Just hours after Japanese investigators announced findings of fabrication and misconduct in a highly criticized "acid bath" stem cell study, scientists in Hong Kong said they had partly succeeded in reproducing the controversial experiment, but without acid.
Kenneth Ka-Ho Lee, a professor and stem cell scientist at the Chinese University of Hong Kong, said Tuesday that he was shocked speechless when he and colleagues managed to create cells that appeared similar to the so-called STAP cells described in the much-discredited research papers.
"I thought one of my students was playing an April Fool's Day trick on me," Lee said. "I was astounded."
Lee initially attempted to reprogram mouse blood cells into pluripotent stem cells — cells capable of transforming into most any other type of cell — using the original study's protocol, but failed.
When one of the original study's authors, Dr. Charles Vacanti of Harvard affiliated Brigham and Women's Hospital in Boston, released another protocol for the experiment, Lee said he would try that one as well.
The Vacanti recipe for "stimulus triggered acquisition of pluripotency," or STAP cells, calls for soaking the cells in an acid bath, but also passing them through extremely narrow glass tubes, or pipettes. (The diameter of the narrowest glass tubes is about 2.5 times the size of the cells themselves.)
Vacanti, and co-author Haruko Obokata, of the RIKEN research institute in Japan, argued in two Nature studies that these near-fatal stresses on the cells somehow induce pluripotency.
Lee said Tuesday that as he and his colleagues attempted to reproduce the experiment along Vacanti's guidelines, they found that the acid was killing the cells at a high rate. They decided to conduct a negative control experiment in which they exposed some cells only to the narrow pipettes, and not the acid.
At the end of the experiment, Lee and his lab staff examined the surviving cells, searching for signs that the genes associated with pluripotency had turned on.
In the acid-washed cells they found nothing, but in the non-acid cells they saw a "spike" in expression levels for two of the genes.
"They expressed really highly," Lee said. "It was a shock. I wasn't expecting that at all."
Lee said the experiment must be repeated again before any conclusions can be made. "We still don't know whether STAP cells really exist. We need to keep going. If it works again, this could mean a lot of things to a lot of people," Lee said.
Stem cell experts who were not involved in the original study, or Lee's follow-up, remained skeptical.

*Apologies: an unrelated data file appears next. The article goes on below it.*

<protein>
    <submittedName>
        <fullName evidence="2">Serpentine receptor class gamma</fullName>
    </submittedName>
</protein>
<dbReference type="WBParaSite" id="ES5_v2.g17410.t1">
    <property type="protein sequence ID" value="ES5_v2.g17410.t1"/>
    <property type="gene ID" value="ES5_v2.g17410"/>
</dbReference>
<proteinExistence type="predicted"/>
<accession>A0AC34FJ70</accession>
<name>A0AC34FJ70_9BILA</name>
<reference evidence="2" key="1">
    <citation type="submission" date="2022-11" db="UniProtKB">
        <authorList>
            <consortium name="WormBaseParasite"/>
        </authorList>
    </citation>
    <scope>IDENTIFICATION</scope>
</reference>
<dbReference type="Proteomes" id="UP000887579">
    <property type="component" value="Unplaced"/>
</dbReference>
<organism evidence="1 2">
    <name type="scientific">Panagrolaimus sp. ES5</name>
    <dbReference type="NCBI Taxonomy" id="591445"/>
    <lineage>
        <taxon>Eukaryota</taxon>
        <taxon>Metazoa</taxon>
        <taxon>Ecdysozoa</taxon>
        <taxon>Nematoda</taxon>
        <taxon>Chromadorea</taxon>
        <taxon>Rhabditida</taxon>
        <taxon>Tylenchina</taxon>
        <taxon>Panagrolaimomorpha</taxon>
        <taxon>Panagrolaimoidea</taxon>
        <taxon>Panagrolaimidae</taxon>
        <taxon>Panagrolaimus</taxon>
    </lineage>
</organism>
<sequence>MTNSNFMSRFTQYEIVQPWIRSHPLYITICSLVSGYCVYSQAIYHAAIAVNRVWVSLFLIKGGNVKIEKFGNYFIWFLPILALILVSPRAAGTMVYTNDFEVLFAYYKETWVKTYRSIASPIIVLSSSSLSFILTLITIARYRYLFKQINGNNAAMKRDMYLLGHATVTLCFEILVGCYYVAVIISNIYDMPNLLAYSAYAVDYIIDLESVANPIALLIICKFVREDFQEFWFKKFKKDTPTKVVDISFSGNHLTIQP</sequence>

Paul Knoepfler, a stem cell researcher at UC Davis who has blogged extensively on the STAP cell controversy, said Lee's findings were definitely worth following up, but cautioned against making any broad conclusions.
The results, he said, were very preliminary and limited in scope.
"Injured or dying cells may exhibit random changes in gene expression that can be difficult to interpret," Knoepfler said. "These new results absolutely do not prove that STAP is real at this point."
Knoepfler noted that in Lee's experiment, the non-acid treated genes showed an eight- to tenfold increase in two pluripotency related genes. He suggested he would expect to see more in actual STAP cells.
"Typically during other forms of induced pluripotency a whole slew of dozens of stem cell genes are turned on and can increase by 100-fold or more," Knoepfler said. "For STAP cells to be real they would also have to grow, differentiate, form a tumor called a teratoma, and be able to contribute to an embryo."
The release of the original studies in late January generated numerous headlines and struck many as a long-awaited breakthrough in the development of stem cells.
A simple technique for producing stem cells could have an enormous effect on medicine. Stem cells could be used to create organ replacement tissues that the body would not reject, as well as treat conditions as varied as spinal cord injuries and blindness, scientists say.
Excitement over STAP cells cooled very rapidly, though, when critics raised questions about images and text used in the Nature studies. As a result of the criticism — as well as a call from one study author to retract the paper — officials at RIKEN initiated in investigation.
At a news conference Tuesday, RIKEN officials said they had uncovered two instances of research misconduct and placed much of the blame on Obokata. These problems, however, did not necessarily mean that STAP cells did not exist, the officials said.
"Verification of the STAP phenomena can only be done through scientific inquiry by third parties," RIKEN's investigation panel concluded.
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